Last week, Marvel Comics teased that the first arc of the upcoming Marvel Two-In-One, by writer Chip Zdarsky and artist Jim Cheung, will focus on Johnny Storm and Ben Grimm trying to solve the mystery of what exactly happened to Reed, Sue, Franklin, and Valeria.
This is a great setup for a series that teams the Thing up with the Human Torch; brought together by their common desire to find their missing family, they end up working together to deal with whatever other problems inevitably come their way. But it’s an even better setup for a stealth relaunch of Fantastic Four.
Don’t get me wrong: Ben and Johnny have excellent chemistry together, and I would love to read a book about the two of them, especially one scripted by the often hilarious Zdarsky, whose writing style is perfect for their prankish affection the two share. It’s practically guaranteed to be a fun read, just from the setup.
And yet, there are enough oddities that make me doubt that is really Marvel’s plan.
Connecting the Fantastic Dots
First off, while Zdarsky is a pitch-perfect fit for a hilarious Ben and Johnny book, Cheung seems like an odd choice for art. He’s way too big a name, and his style — showcased recently in the Spider-Man crossover The Clone Conspiracy, though I always associate him with the original run of Young Avengers — is far more conventional than has been the norm for Marvel’s “funny” books. I have no doubts Cheung’s Human Torch and Thing will look absolutely amazing (Just look at the variant cover of the Thing he did for Fantastic Four #642!) but picking him signals that while this book might be funny, it is also serious and, ultimately, mainstream.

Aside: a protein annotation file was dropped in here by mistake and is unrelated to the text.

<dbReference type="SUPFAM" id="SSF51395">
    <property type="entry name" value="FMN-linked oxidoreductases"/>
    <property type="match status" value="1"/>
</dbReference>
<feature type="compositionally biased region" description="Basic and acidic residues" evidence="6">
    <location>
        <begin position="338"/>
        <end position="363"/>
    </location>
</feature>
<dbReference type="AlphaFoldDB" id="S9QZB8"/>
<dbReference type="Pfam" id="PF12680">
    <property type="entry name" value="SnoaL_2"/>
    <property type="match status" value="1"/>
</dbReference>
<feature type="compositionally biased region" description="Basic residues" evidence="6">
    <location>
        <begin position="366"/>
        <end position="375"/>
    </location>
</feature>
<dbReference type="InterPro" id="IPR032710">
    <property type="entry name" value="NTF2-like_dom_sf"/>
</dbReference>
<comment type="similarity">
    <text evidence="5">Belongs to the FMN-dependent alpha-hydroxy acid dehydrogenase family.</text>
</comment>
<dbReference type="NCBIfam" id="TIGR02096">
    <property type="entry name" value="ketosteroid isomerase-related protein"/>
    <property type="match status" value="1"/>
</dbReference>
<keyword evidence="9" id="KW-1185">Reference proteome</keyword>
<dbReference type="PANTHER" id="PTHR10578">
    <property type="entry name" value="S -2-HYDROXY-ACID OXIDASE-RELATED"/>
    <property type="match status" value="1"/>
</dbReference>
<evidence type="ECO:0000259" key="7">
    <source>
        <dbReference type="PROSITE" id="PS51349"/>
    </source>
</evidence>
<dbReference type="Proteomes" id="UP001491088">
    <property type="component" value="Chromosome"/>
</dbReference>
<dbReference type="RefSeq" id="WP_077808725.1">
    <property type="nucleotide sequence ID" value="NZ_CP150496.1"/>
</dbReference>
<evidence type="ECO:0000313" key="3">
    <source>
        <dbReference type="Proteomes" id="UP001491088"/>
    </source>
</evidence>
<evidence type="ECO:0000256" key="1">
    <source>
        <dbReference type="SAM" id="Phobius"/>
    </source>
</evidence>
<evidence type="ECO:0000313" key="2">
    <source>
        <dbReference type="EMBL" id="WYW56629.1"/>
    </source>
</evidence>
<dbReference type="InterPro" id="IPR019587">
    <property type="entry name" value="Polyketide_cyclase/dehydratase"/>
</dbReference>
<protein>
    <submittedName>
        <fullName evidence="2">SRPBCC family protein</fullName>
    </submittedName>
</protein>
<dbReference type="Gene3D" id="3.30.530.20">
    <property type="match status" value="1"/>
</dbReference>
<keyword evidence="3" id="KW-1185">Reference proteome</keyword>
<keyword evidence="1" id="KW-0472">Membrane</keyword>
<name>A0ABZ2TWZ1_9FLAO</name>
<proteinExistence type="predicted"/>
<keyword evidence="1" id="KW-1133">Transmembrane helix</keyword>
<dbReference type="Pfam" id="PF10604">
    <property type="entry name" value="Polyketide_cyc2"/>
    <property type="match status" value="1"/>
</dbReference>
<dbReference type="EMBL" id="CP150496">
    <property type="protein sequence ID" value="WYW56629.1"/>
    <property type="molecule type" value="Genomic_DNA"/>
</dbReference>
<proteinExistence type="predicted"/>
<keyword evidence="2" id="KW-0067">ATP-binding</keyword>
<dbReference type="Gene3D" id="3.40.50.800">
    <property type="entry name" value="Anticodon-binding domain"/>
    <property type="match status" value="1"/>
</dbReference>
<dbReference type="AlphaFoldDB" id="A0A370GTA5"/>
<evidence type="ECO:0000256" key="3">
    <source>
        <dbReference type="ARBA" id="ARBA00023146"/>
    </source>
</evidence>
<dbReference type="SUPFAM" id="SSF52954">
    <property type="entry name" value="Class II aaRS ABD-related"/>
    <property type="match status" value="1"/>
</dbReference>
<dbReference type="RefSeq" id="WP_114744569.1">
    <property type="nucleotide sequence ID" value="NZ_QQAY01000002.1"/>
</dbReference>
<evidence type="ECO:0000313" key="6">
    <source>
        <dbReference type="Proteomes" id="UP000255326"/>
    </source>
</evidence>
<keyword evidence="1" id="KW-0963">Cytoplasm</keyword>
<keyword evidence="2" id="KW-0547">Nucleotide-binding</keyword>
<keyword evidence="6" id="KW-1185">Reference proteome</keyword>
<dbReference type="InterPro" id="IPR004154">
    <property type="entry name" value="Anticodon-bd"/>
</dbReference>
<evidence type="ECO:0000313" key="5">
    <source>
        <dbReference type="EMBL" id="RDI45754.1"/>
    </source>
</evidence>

There’s also the odd choice of title. Older fans might remember the original Marvel Two-In-One, a team-up book starring the Thing, fondly, but the last issue appeared in June 1983, before many current readers were even born. I suspect most readers have encountered the book—if they’ve encountered it at all—through Jim Starlin’s second Thanos saga, which concluded in Marvel Two-In-One Annual #2. Playing up the Two-In-One title might serve as nostalgia for some older comics readers, but one would have to be over 40 now to have bought the original book on the newsstands.
Ahh, but Marvel Legacy is built around nostalgia, with the return of classic iterations of characters and legacy numbering. Odd, then, that Marvel Two-In-One is not launching with its own legacy numbering. The original series ended at issue #100, making it easy to start the new series at #101. Or, factoring in the various solo Thing books, it could start at #153. Starting at issue #1 suggests something is up. It could simply be that Marvel thinks a #1 issue for something like Marvel Two-In-One is more likely to sell than an issue #101. Or, it could be that Marvel is planning something else with the numbering.
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